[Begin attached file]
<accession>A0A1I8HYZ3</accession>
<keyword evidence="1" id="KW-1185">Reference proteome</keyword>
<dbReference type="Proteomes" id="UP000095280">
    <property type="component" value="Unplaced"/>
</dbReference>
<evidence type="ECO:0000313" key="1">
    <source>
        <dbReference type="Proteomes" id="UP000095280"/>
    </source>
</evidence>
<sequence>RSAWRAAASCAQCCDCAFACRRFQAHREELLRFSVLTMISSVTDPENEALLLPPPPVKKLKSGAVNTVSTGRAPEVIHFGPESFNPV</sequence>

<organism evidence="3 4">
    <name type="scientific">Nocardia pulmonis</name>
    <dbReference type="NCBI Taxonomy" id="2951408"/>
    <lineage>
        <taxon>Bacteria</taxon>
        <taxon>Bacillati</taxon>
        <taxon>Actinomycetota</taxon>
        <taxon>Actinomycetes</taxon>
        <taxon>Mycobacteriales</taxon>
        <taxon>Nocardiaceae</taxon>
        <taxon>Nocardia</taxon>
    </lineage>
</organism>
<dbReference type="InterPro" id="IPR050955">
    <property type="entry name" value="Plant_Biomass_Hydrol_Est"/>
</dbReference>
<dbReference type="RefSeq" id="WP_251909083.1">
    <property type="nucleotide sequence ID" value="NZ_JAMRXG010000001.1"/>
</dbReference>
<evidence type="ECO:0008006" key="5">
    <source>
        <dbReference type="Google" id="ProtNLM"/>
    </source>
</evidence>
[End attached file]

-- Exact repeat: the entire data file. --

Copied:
<accession>A0A1I8HYZ3</accession>
<keyword evidence="1" id="KW-1185">Reference proteome</keyword>
<dbReference type="Proteomes" id="UP000095280">
    <property type="component" value="Unplaced"/>
</dbReference>
<evidence type="ECO:0000313" key="1">
    <source>
        <dbReference type="Proteomes" id="UP000095280"/>
    </source>
</evidence>
<sequence>RSAWRAAASCAQCCDCAFACRRFQAHREELLRFSVLTMISSVTDPENEALLLPPPPVKKLKSGAVNTVSTGRAPEVIHFGPESFNPV</sequence>

<organism evidence="3 4">
    <name type="scientific">Nocardia pulmonis</name>
    <dbReference type="NCBI Taxonomy" id="2951408"/>
    <lineage>
        <taxon>Bacteria</taxon>
        <taxon>Bacillati</taxon>
        <taxon>Actinomycetota</taxon>
        <taxon>Actinomycetes</taxon>
        <taxon>Mycobacteriales</taxon>
        <taxon>Nocardiaceae</taxon>
        <taxon>Nocardia</taxon>
    </lineage>
</organism>
<dbReference type="InterPro" id="IPR050955">
    <property type="entry name" value="Plant_Biomass_Hydrol_Est"/>
</dbReference>
<dbReference type="RefSeq" id="WP_251909083.1">
    <property type="nucleotide sequence ID" value="NZ_JAMRXG010000001.1"/>
</dbReference>
<evidence type="ECO:0008006" key="5">
    <source>
        <dbReference type="Google" id="ProtNLM"/>
    </source>
</evidence>